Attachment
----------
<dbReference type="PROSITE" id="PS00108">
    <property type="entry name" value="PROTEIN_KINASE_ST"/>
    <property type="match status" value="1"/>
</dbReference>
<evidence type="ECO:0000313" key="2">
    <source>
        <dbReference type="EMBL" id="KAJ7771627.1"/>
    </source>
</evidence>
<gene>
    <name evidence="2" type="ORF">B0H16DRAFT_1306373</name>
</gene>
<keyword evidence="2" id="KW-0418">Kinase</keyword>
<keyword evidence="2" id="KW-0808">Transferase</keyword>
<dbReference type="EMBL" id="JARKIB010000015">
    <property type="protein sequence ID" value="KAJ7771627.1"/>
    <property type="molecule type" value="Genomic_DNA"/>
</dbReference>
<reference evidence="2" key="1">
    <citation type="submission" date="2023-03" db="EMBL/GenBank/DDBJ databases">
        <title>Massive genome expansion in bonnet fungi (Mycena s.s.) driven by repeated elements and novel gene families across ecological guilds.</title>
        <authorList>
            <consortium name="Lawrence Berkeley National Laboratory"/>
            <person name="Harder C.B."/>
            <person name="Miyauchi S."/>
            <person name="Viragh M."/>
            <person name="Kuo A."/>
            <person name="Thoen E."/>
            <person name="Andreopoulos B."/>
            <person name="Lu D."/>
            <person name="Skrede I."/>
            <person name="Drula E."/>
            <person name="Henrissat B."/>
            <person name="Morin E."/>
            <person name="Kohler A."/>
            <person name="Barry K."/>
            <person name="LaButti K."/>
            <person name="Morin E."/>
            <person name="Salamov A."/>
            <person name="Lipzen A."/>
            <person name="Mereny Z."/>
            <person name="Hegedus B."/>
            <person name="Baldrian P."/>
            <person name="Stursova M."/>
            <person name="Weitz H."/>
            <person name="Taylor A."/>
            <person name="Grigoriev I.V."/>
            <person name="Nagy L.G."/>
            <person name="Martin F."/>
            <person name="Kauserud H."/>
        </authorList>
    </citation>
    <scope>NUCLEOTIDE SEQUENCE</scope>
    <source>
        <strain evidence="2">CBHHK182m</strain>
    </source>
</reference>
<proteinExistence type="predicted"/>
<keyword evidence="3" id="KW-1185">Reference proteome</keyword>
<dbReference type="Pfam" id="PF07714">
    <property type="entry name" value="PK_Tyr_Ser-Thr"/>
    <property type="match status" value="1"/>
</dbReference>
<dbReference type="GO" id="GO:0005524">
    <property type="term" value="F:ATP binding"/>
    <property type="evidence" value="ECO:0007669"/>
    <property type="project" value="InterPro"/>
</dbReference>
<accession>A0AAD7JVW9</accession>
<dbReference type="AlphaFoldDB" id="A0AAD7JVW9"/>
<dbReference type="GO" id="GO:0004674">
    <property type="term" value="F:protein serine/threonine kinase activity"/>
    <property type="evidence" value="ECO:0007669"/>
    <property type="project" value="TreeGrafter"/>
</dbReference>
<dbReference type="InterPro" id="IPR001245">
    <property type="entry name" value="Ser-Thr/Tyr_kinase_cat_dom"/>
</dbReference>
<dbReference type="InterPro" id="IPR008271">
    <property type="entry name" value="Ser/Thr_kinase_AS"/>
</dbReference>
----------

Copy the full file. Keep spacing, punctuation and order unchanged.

<dbReference type="PROSITE" id="PS00108">
    <property type="entry name" value="PROTEIN_KINASE_ST"/>
    <property type="match status" value="1"/>
</dbReference>
<evidence type="ECO:0000313" key="2">
    <source>
        <dbReference type="EMBL" id="KAJ7771627.1"/>
    </source>
</evidence>
<gene>
    <name evidence="2" type="ORF">B0H16DRAFT_1306373</name>
</gene>
<keyword evidence="2" id="KW-0418">Kinase</keyword>
<keyword evidence="2" id="KW-0808">Transferase</keyword>
<dbReference type="EMBL" id="JARKIB010000015">
    <property type="protein sequence ID" value="KAJ7771627.1"/>
    <property type="molecule type" value="Genomic_DNA"/>
</dbReference>
<reference evidence="2" key="1">
    <citation type="submission" date="2023-03" db="EMBL/GenBank/DDBJ databases">
        <title>Massive genome expansion in bonnet fungi (Mycena s.s.) driven by repeated elements and novel gene families across ecological guilds.</title>
        <authorList>
            <consortium name="Lawrence Berkeley National Laboratory"/>
            <person name="Harder C.B."/>
            <person name="Miyauchi S."/>
            <person name="Viragh M."/>
            <person name="Kuo A."/>
            <person name="Thoen E."/>
            <person name="Andreopoulos B."/>
            <person name="Lu D."/>
            <person name="Skrede I."/>
            <person name="Drula E."/>
            <person name="Henrissat B."/>
            <person name="Morin E."/>
            <person name="Kohler A."/>
            <person name="Barry K."/>
            <person name="LaButti K."/>
            <person name="Morin E."/>
            <person name="Salamov A."/>
            <person name="Lipzen A."/>
            <person name="Mereny Z."/>
            <person name="Hegedus B."/>
            <person name="Baldrian P."/>
            <person name="Stursova M."/>
            <person name="Weitz H."/>
            <person name="Taylor A."/>
            <person name="Grigoriev I.V."/>
            <person name="Nagy L.G."/>
            <person name="Martin F."/>
            <person name="Kauserud H."/>
        </authorList>
    </citation>
    <scope>NUCLEOTIDE SEQUENCE</scope>
    <source>
        <strain evidence="2">CBHHK182m</strain>
    </source>
</reference>
<proteinExistence type="predicted"/>
<keyword evidence="3" id="KW-1185">Reference proteome</keyword>
<dbReference type="Pfam" id="PF07714">
    <property type="entry name" value="PK_Tyr_Ser-Thr"/>
    <property type="match status" value="1"/>
</dbReference>
<dbReference type="GO" id="GO:0005524">
    <property type="term" value="F:ATP binding"/>
    <property type="evidence" value="ECO:0007669"/>
    <property type="project" value="InterPro"/>
</dbReference>
<accession>A0AAD7JVW9</accession>
<dbReference type="AlphaFoldDB" id="A0AAD7JVW9"/>
<dbReference type="GO" id="GO:0004674">
    <property type="term" value="F:protein serine/threonine kinase activity"/>
    <property type="evidence" value="ECO:0007669"/>
    <property type="project" value="TreeGrafter"/>
</dbReference>
<dbReference type="InterPro" id="IPR001245">
    <property type="entry name" value="Ser-Thr/Tyr_kinase_cat_dom"/>
</dbReference>
<dbReference type="InterPro" id="IPR008271">
    <property type="entry name" value="Ser/Thr_kinase_AS"/>
</dbReference>